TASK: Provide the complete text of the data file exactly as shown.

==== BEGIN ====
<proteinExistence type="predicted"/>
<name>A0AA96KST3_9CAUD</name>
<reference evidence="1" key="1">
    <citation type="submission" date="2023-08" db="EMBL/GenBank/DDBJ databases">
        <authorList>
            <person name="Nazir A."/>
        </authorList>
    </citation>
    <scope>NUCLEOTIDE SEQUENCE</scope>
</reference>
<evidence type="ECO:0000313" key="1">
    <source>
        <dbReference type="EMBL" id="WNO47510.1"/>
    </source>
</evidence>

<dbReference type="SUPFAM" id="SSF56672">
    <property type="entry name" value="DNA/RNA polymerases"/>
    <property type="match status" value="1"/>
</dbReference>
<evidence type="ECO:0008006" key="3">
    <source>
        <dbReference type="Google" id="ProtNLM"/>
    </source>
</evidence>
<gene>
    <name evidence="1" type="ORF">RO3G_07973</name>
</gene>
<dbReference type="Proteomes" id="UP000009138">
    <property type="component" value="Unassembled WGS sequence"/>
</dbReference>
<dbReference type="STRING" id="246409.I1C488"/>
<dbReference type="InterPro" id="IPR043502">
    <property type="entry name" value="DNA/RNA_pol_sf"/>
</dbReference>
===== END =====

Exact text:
<proteinExistence type="predicted"/>
<name>A0AA96KST3_9CAUD</name>
<reference evidence="1" key="1">
    <citation type="submission" date="2023-08" db="EMBL/GenBank/DDBJ databases">
        <authorList>
            <person name="Nazir A."/>
        </authorList>
    </citation>
    <scope>NUCLEOTIDE SEQUENCE</scope>
</reference>
<evidence type="ECO:0000313" key="1">
    <source>
        <dbReference type="EMBL" id="WNO47510.1"/>
    </source>
</evidence>

<dbReference type="SUPFAM" id="SSF56672">
    <property type="entry name" value="DNA/RNA polymerases"/>
    <property type="match status" value="1"/>
</dbReference>
<evidence type="ECO:0008006" key="3">
    <source>
        <dbReference type="Google" id="ProtNLM"/>
    </source>
</evidence>
<gene>
    <name evidence="1" type="ORF">RO3G_07973</name>
</gene>
<dbReference type="Proteomes" id="UP000009138">
    <property type="component" value="Unassembled WGS sequence"/>
</dbReference>
<dbReference type="STRING" id="246409.I1C488"/>
<dbReference type="InterPro" id="IPR043502">
    <property type="entry name" value="DNA/RNA_pol_sf"/>
</dbReference>